When the French king saw the Englishmen, his blood changed, and (he) said to his marshalls, 'Make the Genoese go on before, and begin the battle in the name of God and St. Denis.' There were of the Genoese cross-bows about a fifteen thousand, but they were so weary of going a-foot that day, a six leagues, armed with their cross-bows, that they said to their constables, 'We be not well ordered to fight this day, for we be not in the case to do any great deed of arms; we have more need of rest.' These words came to the Earl of Alençon, who said, 'A man is well at ease to be charged with such a sort of rascals, to be faint and fail now at most need.' Also, the same season, there fell a great rain and an eclipse, with a terrible thunder; and before the rain, there came flying over the battles a great number of crows for fear of the tempest coming. Then anon the air began to wax clear, and the sun to shine fair and bright, the which was right in the Frenchmen's eyen, and on the Englishmen's back. When the Genoese were assembled together, and began to approach, they made a great leap and cry, to abash the Englishmen; but they stood still, and stirred not for all that. Then the Genoese again the second time made another leap and a fell cry, and stepped forward a little; and the Englishmen removed not one foot. Thirdly again, they leaped and cried, and went forth till they came within shot; then they shot fiercely with their cross-bows. Then the English archers stepped forth one pace, and let fly their arrows so wholly and thick that it seemed snow. When the Genoese felt the arrows piercing through heads and arms and breasts, many of them cast down their cross-bows, and did cut their strings, and returned discomfited. When the French king saw them flee away, he said, 'Slay these rascals, for they shall let and trouble us without reason.' Then ye should have seen the men-at-arms dash in among them, and killed a great number of them, and ever still the Englishmen shot whereas they saw the thickest press; the sharp arrows ran into the men-at-arms and into their horses; and many fell horse and men among the Genoese; and when they were down, they could not relieve again; the press was so thick that one overthrew another. And also, among the Englishmen, there were certain rascals that went on foot with great knives, and they went in among the menat-arms, and murdered many as they lay on the ground, both earls, barons, knights, and squires, whereof the King of England was after displeased, for he had rather they had been taken prisoners.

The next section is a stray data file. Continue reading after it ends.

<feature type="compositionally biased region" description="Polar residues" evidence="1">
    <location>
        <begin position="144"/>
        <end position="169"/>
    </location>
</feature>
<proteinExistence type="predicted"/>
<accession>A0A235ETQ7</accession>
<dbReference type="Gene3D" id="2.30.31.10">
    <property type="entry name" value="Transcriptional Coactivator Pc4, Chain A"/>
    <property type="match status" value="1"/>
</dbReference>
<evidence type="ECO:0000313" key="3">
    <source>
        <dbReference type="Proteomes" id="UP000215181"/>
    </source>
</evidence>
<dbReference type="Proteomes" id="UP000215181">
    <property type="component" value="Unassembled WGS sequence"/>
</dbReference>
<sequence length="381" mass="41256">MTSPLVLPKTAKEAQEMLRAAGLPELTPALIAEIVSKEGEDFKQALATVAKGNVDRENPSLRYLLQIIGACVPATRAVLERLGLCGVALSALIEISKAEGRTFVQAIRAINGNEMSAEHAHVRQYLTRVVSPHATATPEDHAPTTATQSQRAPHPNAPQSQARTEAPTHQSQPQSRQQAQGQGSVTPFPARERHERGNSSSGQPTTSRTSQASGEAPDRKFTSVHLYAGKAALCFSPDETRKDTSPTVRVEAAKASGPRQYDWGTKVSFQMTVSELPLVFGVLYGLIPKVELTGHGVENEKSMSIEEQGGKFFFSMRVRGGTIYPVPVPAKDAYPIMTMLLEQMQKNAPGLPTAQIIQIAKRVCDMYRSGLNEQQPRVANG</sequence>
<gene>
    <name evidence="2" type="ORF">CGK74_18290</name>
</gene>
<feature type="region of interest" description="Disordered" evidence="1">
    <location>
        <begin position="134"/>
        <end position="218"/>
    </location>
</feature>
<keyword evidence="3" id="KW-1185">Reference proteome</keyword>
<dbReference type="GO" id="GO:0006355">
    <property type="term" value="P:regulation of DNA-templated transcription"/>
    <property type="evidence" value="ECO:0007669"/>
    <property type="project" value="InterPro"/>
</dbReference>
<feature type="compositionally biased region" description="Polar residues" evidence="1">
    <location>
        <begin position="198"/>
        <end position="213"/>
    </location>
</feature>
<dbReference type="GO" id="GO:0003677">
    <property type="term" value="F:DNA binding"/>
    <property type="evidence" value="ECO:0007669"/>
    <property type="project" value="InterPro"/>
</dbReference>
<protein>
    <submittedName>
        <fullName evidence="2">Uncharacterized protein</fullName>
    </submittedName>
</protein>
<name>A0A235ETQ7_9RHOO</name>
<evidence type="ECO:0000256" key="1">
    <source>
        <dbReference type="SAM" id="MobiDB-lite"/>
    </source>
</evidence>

Contemporary with Lord Berners was JOHN BELLENDEN, archdeacon of Moray, a favorite of James the Fifth of Scotland, and one of the lords of session in the reign of queen Mary. Besides writing a topography of Scotland, epistles to James the Fifth, and some poems, Bellenden translated, by order of the king, Hector Boece's History of Scotland, and also the first five books of Livy. The translation of Boece was published in 1536, and con stitutes the earliest existing specimen of Scottish literary prose. It is, how

ever, rather a free translation, and additions to the original are sometimes made by the translator. Another translation of Boece's History was published some years after in England by Holinshed, an English chronicler in the reign of Elizabeth, and was the source whence Shakspeare derived the historical materials of his tragedy of Macbeth. As the language of Bellenden's translation is now nearly obsolete, and as Holinshed's is easily accessible, we do not consider it necessary to introduce any extract from the former work.

Among the distinguished men of this age SIR JOHN CHEKE holds a very conspicuous place. He was descended from an ancient family in the Isle of Wight, and was born at Cambridge on the sixteenth of June 1514. At the age of seventeen he entered St. John's College, Cambridge, and such was his proficiency in the Greek language and literature that immediately after he had taken his degrees he was chosen Greek lecturer of the university. In 1540, when Henry the Eighth founded the Greek professorship at Cambridge, Cheke was chosen the first professor, and at the same time made university orator. In 1544, he was appointed tutor to prince Edward, and upon the accession of that prince to the crown, he obtained an annuity of one hundred marks, and by virtue of the king's mandamus, was elevated provost of King's College. In 1550, he was raised to the position of chief gentleman of the king's privy chamber, and in the following year his majesty conferred upon him the honor of knighthood. With a celerity almost unparalleled he passed from gentleman of the king's privy chamber, to the office of chancellor of the exchequer, and thence to the clerkship of the council, immediately after which he became one of the secretaries of state, and privy-counsellor.